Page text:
How can we remember to be spiritual? You know, on a day-to-day, moment-by-moment basis?

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Still reading Conversations With God, Part Three, and still loving it. Today read a passage in which the God character discusses people who’ve had near-death experiences. He says that even though these experiences are incredibly powerful and life-changing (like the spiritual awakenings that many of the rest of us have had, only much more extreme), after a time the person usually forgets what they’ve learned.

“Is there a way to keep remembering?” Walsch’s character asks God.

God replies that there is. He says that we must remember that the world we see around us is really an illusion, and that instead of acting based on what we see and experience here and now we must act according to what we know is really true, in the world beyond this temporary physical place. Because in the world of the spirit, everything is perfect, everything is beautiful, everything is right, and there is no sin, and no pain, and no fear and no struggle, nor will there ever be.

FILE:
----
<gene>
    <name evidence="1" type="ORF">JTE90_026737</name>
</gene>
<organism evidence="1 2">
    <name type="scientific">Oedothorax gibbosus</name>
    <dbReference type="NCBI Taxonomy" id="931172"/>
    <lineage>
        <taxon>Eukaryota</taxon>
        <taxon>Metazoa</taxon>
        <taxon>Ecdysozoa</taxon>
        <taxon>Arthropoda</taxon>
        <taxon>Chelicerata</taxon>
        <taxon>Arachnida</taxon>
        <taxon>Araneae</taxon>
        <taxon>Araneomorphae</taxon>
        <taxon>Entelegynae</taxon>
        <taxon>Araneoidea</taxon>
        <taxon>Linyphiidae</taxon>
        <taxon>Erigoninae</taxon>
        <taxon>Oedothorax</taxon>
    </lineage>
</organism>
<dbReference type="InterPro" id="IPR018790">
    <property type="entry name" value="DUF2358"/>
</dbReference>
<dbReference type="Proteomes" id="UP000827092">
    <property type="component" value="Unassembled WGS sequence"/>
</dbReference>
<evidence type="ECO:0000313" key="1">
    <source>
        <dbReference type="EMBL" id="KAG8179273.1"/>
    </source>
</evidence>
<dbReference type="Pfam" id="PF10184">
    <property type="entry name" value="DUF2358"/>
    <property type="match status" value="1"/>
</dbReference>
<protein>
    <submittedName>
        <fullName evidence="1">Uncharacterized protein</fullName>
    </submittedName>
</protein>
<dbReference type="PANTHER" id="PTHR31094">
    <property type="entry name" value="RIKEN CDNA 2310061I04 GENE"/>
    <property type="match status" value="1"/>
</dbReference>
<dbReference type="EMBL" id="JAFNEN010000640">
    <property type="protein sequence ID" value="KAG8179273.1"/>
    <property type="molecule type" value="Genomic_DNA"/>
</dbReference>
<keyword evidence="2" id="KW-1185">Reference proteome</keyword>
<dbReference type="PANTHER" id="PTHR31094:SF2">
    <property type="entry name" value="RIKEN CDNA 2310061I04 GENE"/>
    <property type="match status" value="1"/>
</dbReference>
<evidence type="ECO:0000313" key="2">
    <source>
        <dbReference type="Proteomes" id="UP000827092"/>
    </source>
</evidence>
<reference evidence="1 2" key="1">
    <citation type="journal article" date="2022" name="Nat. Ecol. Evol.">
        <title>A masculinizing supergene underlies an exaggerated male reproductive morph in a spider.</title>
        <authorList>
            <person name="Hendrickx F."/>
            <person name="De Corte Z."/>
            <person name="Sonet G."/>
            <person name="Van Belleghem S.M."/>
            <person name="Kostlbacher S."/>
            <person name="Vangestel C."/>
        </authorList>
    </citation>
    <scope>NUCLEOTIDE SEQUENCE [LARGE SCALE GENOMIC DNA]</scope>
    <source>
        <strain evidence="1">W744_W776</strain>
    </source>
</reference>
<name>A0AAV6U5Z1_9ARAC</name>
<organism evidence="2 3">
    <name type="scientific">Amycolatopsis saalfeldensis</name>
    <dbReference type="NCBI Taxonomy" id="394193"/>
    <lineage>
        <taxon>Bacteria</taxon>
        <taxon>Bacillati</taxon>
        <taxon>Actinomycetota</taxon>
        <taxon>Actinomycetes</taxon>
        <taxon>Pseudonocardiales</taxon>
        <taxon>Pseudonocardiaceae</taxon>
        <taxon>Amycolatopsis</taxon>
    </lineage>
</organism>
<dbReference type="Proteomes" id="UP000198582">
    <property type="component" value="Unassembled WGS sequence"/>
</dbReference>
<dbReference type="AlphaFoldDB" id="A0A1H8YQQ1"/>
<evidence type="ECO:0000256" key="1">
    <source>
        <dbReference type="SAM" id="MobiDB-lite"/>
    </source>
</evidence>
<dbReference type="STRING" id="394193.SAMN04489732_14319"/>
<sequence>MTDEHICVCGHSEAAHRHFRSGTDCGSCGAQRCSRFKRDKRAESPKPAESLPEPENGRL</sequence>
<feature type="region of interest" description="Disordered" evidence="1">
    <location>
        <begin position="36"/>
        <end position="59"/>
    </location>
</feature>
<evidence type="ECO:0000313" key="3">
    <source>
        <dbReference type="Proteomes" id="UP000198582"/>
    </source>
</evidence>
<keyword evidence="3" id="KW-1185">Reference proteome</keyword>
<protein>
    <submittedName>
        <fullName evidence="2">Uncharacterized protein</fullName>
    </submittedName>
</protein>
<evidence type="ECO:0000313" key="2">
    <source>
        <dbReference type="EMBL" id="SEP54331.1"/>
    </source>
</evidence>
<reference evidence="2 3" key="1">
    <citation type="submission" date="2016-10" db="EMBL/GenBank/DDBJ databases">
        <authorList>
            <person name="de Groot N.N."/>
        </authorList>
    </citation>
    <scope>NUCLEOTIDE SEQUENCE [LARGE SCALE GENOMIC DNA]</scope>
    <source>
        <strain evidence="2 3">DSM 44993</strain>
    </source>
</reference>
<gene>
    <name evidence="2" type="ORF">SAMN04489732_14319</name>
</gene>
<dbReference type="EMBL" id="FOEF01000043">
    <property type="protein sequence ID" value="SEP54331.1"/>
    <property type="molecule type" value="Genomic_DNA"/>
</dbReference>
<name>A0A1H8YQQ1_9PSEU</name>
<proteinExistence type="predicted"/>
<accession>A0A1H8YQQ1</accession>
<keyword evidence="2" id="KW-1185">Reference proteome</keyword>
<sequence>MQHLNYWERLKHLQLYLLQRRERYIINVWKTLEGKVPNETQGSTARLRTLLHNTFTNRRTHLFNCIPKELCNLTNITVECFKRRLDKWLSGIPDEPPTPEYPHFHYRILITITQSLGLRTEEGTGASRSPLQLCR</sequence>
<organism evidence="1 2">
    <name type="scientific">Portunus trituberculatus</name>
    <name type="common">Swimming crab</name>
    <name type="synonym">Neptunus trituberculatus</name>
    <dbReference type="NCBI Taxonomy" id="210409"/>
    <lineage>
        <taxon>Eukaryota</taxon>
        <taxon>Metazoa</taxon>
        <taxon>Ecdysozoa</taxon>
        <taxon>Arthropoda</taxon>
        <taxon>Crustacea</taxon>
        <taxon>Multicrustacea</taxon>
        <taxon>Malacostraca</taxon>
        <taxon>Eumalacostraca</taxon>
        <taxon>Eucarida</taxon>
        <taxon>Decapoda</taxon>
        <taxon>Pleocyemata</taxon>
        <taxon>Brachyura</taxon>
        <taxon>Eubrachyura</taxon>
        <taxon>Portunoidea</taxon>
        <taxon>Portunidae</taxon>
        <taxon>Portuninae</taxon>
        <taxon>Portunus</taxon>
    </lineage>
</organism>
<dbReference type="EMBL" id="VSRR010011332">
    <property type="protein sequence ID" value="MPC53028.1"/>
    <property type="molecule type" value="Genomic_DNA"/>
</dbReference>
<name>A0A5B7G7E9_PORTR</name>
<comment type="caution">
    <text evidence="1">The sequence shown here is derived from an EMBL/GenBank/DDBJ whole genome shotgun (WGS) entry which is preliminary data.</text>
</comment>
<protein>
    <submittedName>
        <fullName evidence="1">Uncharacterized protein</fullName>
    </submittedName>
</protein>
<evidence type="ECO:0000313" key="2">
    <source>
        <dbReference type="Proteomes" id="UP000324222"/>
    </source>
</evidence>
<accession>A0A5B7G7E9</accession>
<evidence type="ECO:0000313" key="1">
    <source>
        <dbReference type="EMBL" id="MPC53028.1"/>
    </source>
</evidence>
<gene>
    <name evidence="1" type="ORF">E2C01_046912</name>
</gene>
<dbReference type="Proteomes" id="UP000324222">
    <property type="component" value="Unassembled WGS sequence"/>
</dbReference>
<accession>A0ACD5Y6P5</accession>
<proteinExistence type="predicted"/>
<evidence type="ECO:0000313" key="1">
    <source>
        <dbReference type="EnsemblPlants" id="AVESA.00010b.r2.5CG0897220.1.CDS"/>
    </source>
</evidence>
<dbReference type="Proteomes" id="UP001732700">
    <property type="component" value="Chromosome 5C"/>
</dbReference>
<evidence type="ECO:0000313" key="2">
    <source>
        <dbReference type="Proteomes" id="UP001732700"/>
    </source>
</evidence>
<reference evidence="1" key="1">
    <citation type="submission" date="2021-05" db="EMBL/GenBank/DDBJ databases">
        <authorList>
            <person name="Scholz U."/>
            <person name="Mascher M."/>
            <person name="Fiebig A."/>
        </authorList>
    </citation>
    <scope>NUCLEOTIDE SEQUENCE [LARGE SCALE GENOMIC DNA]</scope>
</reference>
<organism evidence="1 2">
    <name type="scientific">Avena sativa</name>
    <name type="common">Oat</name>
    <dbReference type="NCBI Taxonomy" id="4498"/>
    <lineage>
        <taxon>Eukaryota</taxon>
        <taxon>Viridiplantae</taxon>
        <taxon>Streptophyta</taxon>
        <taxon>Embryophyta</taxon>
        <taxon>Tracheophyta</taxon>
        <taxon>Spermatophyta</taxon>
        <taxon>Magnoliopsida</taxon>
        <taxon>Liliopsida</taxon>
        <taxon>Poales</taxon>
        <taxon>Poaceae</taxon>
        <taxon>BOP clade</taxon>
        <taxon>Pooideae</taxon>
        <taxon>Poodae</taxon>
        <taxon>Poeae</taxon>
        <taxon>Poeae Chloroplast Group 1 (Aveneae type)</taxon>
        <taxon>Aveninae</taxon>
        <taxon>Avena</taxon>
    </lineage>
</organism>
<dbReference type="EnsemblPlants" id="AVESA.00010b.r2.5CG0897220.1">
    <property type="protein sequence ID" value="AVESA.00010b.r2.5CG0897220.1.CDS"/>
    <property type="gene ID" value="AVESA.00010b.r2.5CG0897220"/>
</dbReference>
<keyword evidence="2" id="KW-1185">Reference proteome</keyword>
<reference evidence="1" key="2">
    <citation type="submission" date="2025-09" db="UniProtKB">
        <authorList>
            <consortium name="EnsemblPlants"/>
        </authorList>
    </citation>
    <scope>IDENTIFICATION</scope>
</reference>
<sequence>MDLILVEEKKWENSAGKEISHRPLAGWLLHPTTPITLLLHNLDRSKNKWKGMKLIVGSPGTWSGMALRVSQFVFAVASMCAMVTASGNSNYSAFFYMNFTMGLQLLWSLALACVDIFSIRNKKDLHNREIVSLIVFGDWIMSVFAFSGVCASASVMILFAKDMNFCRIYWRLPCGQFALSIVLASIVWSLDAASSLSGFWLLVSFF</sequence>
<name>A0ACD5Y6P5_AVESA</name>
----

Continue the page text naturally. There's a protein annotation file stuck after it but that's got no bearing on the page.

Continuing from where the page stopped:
And that is of course my true goal in life, my challenge—the challenge not just of losing weight, but of achieving enlightenment, and of finally being truly, deeply happy. Not just fulfilled—not just pretty happy.

But really, really, truly, smiling, singing, spreading-it-around, happy.

I have never experienced this feeling on a continual basis, but I have gotten glimpses of it—recently quite a few, actually. I’ve known what it’s like to be able to hold on to my understanding that it is all much bigger than this visible world, with its longing, its pain, its perceived desire—even one as huge and consuming as the desire to be thin—and that it is all truly well with my soul, and with the world, and it always would really be.

So I am not there yet.

But I am getting closer.

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More to Read:

Books I Want My Kids to Read Someday

Knowledge Checklists: Filling My Educational Gaps, One Subject at a Time

200 Spiritual Practice Success Stories

Fights You’ll Have After Having a Baby: A Self-Help Novel

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